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Things have now moved on in the House of Lords. The original Brexit bill has been amended.

The amended bill does two distinct things:

First, it downgrades what would be a governmental duty to trigger Brexit into a option to trigger Brexit. This is a curious change as no one seems to be seriously suggest that the politics of the situation are pointing away from the triggering of Article 50;

Second, it imposes a duty on the Government to bring forward proposals to deal with the situation of EU citizens who are lawfully in the UK. As a symbolic gesture one can see why the Lords want to keep this topic high up the Government’s agenda but one can have some sympathy for Prime Minister May on this point. She has tried to talk about this topic with the EU and been rebuffed.

Given the unusual sight of a Prime Minister taking time out of her busy schedule to keep a watchful on the Lords’ chamber, one could be forgiven for thinking that something has gone seriously wrong. It hasn’t. The system is working as it should. We have two Houses, the role of the Upper House is to check and improve legislation, so the Lords are doing their job.

There are a number of deep ironies in this situation. A few weeks ago the Government was arguing that the Commons’ approval was not a prerequisite for Brexit. Now it is saying that the Lords should not interfere in what the Commons has done. The supposedly government packed and lazy Lords have horrified the government by being active and disagreeing with the government. The unelected Lords, a system which any government could have changed in the last 20 years, are castigated for a lack of democratic legitimacy , by a Conservative government, yet if the Lords were elected the scene would be set for a massive constitutional struggle.

As it is, the Bill will go back to the Commons and almost certainly changed back. The Lords will then have to decide whether they accept this (most likely) or want to change it again (least likely) in which case the Government can simply use the Parliament Act to get the bill through. The Constitutional logic of this is straightforward enough- the Commons is elected and its job is to represent the publics. If the Commons passes unpopular legislation its members will all be up for re-election soon enough and the public can express its views at the ballot box.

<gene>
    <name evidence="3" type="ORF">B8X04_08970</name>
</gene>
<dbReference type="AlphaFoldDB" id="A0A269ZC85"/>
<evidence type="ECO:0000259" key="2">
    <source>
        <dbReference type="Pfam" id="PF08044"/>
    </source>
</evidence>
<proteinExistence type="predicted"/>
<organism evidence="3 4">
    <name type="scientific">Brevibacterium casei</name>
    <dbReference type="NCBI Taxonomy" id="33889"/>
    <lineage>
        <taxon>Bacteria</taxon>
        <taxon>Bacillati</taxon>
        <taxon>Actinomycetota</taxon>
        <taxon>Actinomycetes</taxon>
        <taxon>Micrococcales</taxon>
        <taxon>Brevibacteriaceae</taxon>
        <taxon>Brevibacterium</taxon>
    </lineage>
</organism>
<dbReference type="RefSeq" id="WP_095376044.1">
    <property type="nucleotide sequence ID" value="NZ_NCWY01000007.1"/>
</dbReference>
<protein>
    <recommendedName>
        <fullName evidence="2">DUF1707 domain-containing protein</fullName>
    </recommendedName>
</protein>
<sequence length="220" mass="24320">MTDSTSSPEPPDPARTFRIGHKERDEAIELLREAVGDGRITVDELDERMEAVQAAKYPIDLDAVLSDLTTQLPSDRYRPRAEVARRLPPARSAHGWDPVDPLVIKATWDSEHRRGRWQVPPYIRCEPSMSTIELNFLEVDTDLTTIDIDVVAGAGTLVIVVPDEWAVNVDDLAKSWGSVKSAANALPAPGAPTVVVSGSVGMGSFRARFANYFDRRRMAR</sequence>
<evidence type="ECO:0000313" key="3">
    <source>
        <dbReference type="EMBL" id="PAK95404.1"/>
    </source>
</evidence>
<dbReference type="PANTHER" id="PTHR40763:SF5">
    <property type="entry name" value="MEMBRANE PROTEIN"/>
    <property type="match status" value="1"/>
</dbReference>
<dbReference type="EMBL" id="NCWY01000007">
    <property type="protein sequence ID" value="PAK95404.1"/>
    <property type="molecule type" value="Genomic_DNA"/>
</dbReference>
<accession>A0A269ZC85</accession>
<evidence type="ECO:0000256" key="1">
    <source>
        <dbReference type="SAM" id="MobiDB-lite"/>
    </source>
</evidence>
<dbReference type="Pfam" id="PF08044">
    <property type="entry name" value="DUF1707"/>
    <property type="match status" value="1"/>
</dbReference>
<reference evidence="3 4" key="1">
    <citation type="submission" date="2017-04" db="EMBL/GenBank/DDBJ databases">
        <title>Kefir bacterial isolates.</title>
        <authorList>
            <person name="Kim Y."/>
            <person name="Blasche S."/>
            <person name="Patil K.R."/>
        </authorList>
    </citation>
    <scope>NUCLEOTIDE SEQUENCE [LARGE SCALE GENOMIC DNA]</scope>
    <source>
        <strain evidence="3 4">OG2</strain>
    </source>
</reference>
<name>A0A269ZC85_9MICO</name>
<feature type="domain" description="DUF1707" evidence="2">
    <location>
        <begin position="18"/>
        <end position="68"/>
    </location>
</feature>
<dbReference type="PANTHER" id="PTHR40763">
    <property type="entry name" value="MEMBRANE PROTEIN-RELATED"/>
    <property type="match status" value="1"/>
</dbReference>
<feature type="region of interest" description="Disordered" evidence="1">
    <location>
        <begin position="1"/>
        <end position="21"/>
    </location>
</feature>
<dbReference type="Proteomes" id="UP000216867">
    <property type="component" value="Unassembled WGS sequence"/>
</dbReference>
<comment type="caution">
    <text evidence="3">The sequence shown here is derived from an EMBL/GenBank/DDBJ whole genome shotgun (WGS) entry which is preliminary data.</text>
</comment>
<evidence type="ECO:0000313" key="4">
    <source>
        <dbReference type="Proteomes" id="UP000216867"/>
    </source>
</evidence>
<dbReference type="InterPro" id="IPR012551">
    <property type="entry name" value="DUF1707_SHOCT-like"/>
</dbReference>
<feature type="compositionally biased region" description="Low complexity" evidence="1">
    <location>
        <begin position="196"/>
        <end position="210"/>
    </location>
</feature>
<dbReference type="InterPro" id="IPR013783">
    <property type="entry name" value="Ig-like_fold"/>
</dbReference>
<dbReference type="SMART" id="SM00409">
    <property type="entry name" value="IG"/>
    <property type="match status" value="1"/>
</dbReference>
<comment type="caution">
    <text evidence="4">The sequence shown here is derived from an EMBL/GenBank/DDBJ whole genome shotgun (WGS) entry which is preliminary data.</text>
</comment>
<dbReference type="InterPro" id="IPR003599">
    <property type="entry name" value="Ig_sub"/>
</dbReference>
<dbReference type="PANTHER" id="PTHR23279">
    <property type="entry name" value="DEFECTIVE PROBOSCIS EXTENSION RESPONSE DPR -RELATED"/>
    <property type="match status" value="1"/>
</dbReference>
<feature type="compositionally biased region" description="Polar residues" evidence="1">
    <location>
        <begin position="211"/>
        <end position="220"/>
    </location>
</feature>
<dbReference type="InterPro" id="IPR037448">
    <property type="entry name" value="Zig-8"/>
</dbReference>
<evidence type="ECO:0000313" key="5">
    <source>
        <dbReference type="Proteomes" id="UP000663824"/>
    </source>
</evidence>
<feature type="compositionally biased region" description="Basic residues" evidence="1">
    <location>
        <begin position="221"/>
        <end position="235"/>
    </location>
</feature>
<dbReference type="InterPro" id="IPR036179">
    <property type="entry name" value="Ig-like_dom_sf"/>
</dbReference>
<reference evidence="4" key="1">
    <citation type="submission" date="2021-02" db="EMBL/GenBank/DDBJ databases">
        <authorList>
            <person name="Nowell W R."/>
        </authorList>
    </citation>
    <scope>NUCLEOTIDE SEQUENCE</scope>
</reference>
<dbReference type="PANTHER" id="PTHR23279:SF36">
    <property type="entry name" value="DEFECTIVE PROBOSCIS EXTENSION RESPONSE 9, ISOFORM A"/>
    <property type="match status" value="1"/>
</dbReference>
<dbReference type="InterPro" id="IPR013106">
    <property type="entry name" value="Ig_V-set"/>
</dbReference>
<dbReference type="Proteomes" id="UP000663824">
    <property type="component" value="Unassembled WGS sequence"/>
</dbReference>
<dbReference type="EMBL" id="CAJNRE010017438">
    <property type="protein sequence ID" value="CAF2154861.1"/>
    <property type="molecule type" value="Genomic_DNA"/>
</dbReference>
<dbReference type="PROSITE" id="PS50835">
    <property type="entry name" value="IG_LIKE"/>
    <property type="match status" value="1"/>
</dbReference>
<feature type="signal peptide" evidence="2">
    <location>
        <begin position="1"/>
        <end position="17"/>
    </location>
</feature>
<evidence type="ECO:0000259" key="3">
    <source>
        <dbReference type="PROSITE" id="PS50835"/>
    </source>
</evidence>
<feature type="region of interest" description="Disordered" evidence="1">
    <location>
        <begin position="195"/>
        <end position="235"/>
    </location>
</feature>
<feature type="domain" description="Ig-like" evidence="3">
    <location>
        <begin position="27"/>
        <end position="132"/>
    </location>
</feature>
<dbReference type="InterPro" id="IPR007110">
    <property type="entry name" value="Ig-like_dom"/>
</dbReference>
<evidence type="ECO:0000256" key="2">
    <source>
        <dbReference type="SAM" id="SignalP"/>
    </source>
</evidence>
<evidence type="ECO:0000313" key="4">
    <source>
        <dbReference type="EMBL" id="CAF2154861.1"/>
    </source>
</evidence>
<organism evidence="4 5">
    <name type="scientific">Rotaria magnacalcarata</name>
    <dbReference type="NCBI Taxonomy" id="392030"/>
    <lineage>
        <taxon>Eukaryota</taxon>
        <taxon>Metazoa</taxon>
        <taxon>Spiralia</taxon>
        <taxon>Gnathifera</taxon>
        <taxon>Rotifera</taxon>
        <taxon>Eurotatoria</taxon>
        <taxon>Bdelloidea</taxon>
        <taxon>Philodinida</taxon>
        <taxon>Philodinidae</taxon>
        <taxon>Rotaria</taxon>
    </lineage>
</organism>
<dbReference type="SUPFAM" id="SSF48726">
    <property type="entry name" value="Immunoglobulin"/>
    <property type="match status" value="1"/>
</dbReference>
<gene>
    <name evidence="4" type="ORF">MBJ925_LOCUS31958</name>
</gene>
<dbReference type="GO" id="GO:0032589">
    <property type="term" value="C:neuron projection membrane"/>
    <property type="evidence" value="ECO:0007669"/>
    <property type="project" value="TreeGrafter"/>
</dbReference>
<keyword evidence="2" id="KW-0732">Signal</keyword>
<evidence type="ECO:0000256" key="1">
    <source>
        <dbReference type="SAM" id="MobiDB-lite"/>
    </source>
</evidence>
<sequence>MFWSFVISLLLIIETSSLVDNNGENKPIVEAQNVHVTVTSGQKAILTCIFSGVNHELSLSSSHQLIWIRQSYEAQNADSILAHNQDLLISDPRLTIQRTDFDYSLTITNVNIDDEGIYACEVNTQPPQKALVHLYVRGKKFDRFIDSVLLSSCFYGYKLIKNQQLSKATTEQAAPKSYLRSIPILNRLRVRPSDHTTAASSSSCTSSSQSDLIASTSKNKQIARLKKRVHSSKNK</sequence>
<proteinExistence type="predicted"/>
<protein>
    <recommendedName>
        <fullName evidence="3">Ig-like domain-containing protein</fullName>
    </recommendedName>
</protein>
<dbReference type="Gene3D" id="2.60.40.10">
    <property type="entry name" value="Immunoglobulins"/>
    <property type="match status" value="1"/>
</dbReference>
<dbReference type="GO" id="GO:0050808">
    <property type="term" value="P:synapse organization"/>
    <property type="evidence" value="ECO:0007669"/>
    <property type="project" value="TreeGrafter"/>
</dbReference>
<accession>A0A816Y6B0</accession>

Still to come in the Lords is the vexed question of whether Parliament should be able to veto withdrawal from the EU if the Article 50 negotiations are unfavourable to the UK. As has been said before, the triggering of Article 50 is an irrevocable act so by all means let us have whatever new Treaty is made brought before Parliament but parliamentarians will be faced with Hobson’s choice.

Having spoken about having some sympathy for Prime Minister May it is worth noting that the triggering of Article 50 does not have to happen at the end of March 2017- the deadline is a self-imposed one. The Government is under time pressure because it wasted the autumn fighting a court case when it could have been arguing its case in Parliament.
Within the UK all is not well: in Scotland another independence referendum is on the cards. In Northern Ireland there will have to be a new administration-provided that all sides are prepared to carry on making devolution work. In the Republic of Ireland, Enda Kenny (the Irish PM) is almost certainly on the way out due to a corruption scandal which may well result in a change of Government. At present the Republic seems to undecided as to whether it wants to keep the invisible border or to see proper border checks being reinstated to save the Irish public (and the rest of the EU) from hormone injected beef which may make its appearance here following a free trade deal with the USA.

Lastly, both Germany and France have elections coming up so it would suit the EU if the triggering of Article 50 were delayed, all contrary protestations should be viewed with a suitable scepticism. The EU itself is having something of an existential crisis and is asking itself what it should be doing. This is what Juncker has been working on.

The next significant stop in our constitutional journey will see us back in the Commons. In the meantime people here and across the continent have to live with uncertainty concerning their working and family arrangements- a human issue which is still capable of a humane resolution. Here’s hoping.